|IRL:||History's Lord Darnley|
|Real Name:|| Henry Darnley
Henry Lennox (Pending)
|Title:|| King Consort Of Scotland |
|Born:||7 December 1545|
|Originally From:||Yorkshire, England|
|Current Location:||Edinburgh, Scotland|
|Parents:|| Lord Lennox † (Father)
Lady Lennox (Mother)
|Children:||King James Stuart (Son)|
|Interests:||Lady Keira †|
|Affiliations:|| House of Tudor |
|First appearance:||With Friends Like These|
|Portrayed by:||Will Kemp|
Lord Darnley, a nobleman with a blood-claim to the English throne. Much like the late, great Francis, Darnley has a “wildly ambitious mother whose love hinges entirely on his ability to secure a crown,” though his own ambition should not be underestimated. He hopes to become Mary’s second husband, a union which “could take down Elizabeth, giving (the couple) not just one nation, but two.
Breezily confident, charming and warm, he was born with a blood-claim of his own to the English throne and a wildly ambitious mother whose love hinges entirely on his ability to secure a crown.
Lord Taylor challenged him to a boxing matching after Mary Stuart announced her engagement to the Englisman. Well aware of his father, Lord Lennox's reputation as a coward for siding with King Henry VIII in the War of the Rough Wooing he did not want a possible traitor on the Scotish Throne.
A second argument came about when Lord Taylor's secretary got sick, believing it was Lord Darnley's poisoning his Scotch. Hours before the fight one of his own men smashed two of Lord Darnley's figures at a pub to compensate.
However, even with two possibly broken fingers (and Mary's help), Lord Darnley won the boxing match and Lord Taylor bent his knee to him. 
- Mary and Darnley consumated their engagment. 
- Mary Stuart secretly discovered she was pregnant with Darnley's child.   
- Mary had her second wedding to Lord Darnley.
- King Darnley was involved in the murder of David Rizzio. 
- Two days after David Rizzio's murder, Mary and Darnley escaped Holyrood Palace they parted ways, and never saw each other again. 
- Lord Darnley's real name was Henry Stuart, Lord Darnley.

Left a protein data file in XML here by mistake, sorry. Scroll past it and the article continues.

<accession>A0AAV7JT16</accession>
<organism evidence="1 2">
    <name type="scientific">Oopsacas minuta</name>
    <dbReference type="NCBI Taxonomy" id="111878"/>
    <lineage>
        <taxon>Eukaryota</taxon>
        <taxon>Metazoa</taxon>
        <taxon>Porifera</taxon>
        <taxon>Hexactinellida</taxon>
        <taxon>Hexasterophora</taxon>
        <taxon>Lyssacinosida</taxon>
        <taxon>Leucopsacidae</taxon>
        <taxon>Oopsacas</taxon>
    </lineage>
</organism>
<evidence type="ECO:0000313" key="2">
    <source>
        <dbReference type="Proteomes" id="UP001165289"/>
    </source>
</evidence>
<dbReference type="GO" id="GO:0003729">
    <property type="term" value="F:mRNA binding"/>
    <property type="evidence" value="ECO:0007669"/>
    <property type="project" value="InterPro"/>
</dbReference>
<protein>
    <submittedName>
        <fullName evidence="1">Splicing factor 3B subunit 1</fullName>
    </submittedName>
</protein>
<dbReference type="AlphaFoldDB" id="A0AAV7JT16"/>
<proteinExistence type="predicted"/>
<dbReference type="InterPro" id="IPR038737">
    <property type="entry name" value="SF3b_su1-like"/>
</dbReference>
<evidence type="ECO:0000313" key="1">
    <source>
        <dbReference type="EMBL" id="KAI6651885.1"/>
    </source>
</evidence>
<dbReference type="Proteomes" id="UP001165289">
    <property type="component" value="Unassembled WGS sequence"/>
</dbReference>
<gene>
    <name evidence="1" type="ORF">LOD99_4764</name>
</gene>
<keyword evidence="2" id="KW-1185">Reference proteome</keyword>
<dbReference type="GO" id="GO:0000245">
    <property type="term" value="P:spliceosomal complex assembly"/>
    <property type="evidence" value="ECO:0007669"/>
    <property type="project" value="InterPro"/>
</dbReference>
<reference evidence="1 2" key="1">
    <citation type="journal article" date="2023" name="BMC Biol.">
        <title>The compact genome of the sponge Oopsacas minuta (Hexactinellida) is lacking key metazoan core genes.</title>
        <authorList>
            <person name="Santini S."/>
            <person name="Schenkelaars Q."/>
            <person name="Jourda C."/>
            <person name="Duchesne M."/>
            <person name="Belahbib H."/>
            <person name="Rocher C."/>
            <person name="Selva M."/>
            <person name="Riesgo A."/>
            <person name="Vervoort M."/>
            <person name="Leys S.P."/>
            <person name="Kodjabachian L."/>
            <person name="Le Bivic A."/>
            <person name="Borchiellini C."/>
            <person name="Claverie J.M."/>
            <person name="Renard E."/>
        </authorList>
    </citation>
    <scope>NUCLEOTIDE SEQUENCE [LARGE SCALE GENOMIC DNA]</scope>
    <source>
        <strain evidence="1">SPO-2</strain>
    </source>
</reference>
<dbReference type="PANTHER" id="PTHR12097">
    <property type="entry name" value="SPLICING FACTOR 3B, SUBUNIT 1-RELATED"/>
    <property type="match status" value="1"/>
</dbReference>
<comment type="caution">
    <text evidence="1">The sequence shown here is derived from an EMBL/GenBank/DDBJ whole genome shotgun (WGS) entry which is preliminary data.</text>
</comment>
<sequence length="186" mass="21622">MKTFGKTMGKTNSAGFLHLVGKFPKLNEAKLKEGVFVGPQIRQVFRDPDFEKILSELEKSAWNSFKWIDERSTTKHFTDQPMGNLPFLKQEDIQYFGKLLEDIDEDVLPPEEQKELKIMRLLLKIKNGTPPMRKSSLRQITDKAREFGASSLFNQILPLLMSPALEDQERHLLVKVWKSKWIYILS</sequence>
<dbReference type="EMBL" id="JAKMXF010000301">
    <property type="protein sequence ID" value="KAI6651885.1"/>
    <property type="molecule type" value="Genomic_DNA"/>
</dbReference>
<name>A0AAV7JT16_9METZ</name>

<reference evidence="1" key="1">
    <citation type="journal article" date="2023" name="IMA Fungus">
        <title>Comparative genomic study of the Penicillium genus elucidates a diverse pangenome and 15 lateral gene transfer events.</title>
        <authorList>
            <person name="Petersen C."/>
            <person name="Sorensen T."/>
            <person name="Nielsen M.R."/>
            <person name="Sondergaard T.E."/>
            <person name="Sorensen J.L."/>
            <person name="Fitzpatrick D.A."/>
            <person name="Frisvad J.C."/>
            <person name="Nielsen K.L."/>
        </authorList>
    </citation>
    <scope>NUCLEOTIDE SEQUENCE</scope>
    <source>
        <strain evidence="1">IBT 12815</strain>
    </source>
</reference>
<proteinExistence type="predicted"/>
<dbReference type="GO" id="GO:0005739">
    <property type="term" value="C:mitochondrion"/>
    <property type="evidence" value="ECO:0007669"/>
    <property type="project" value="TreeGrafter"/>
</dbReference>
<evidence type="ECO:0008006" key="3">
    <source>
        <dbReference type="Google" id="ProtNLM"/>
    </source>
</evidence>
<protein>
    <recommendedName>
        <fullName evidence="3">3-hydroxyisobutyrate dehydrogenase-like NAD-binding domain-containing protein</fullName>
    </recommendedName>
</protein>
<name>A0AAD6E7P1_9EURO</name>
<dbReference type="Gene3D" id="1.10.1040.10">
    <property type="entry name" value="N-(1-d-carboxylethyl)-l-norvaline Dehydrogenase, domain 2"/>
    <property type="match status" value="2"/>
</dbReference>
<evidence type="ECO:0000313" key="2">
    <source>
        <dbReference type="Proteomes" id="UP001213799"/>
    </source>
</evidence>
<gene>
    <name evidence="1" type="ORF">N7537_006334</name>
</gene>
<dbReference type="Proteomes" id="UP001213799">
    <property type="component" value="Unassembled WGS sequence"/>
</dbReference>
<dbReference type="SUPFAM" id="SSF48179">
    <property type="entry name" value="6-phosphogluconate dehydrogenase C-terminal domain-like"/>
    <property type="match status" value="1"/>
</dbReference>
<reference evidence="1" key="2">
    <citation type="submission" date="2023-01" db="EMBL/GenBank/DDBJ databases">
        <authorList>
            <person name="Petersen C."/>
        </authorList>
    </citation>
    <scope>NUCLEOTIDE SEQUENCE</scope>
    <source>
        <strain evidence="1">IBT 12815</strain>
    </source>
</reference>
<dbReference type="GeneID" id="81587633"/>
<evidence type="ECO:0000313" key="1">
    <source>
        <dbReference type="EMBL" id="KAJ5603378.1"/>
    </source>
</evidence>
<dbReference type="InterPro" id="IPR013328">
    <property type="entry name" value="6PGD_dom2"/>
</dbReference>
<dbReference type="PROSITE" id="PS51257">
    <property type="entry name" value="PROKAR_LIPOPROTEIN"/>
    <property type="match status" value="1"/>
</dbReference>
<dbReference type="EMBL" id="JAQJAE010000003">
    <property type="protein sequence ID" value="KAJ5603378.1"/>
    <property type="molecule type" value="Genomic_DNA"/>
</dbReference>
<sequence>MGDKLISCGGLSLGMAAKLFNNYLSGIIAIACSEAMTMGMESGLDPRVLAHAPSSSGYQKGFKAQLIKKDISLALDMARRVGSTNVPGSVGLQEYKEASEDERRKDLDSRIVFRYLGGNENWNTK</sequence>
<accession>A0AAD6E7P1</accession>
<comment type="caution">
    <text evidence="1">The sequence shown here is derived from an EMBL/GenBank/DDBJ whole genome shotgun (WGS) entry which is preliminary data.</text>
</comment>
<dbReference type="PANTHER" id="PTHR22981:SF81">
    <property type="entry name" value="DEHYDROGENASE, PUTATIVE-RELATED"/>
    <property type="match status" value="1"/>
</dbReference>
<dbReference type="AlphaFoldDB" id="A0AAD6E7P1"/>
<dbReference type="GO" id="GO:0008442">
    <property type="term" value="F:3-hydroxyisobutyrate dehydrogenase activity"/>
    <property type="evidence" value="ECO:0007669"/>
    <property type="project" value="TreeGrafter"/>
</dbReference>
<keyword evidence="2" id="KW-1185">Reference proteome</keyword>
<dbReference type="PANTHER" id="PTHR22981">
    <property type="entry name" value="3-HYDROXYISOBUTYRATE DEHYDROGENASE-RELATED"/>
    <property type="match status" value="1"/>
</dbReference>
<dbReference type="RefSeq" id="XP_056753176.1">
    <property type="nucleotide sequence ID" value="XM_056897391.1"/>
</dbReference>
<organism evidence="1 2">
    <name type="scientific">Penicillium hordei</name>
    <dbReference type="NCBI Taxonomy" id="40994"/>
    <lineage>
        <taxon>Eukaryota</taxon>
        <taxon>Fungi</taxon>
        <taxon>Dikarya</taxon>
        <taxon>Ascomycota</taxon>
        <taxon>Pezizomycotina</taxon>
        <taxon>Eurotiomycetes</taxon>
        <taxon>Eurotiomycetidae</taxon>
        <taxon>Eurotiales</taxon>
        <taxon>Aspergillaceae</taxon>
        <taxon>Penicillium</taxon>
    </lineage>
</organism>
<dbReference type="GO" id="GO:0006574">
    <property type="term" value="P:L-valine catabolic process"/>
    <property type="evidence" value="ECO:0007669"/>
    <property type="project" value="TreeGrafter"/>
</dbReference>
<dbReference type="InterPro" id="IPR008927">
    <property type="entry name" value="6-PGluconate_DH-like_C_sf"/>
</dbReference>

- His son's godparents were King Charles IX of France, Queen Elizabeth I of England.
- Lord Lennox was Lord Darnley's father. He was second cousins once removed to King James V, and (at best) third in line of succession for the Scottish Crown. He spent most of his youth in exile in England, but returned to Scotland to assert his claims to the line of succession when King James V died in 1542.
- Lord Darnley does have Tudor Blood in him, through his mother Lady Lennox.
- Mary, Queen of Scots had briefly met her future husband, Henry Stuart, Lord Darnley in February 1561 when she was in mourning for King Francis II. Darnley's parents, Lord and Lady Lennox, who were Scottish aristocrats as well as English landowners, had sent him to France ostensibly to extend their condolences while hoping for a potential match between the two.
- History's Mary, Queen of Scots and Lord Darnley were married on On 29 July 1565 in Mary's private chapel at Holyrood Palace in Edinburgh, Scotland.
- Mary, Queen of Scots was 7 months pregnant, and was held at gunpoint and Riccio was stabbed numerous times. He was stabbed 56 times by King Darnley, and his friends. His murder was lead by Patrick Ruthven, 3rd Lord Ruthven
- Two days after David Rizzio's murder, a disillusioned King Darnley switched sides, and Mary, Queen of Scots received her brother, James Stuart at Holyrood Palace. On the night of March 11/12, Darnley and Mary escaped from the palace and took temporary refuge in Dunbar Castle before returning to Edinburgh, Scotland on 18 March. The former rebels James Stuart, Argyll and Glencairn were restored to the council.
- War of the Rough Wooing Lord Lennox soon married Lady Margaret Douglas, daughter of Margaret Tudor and half-sister of the deceased King James V. When the Parliament of Scotland rejected the Greenwich treaty, Lennox changed sides and supported King Henry VIII of England's military efforts to secure a marriage between in the War of the Rough Wooing. After the defeat of his supporters at the Battle of Glasgow Muir, he fled once more to England.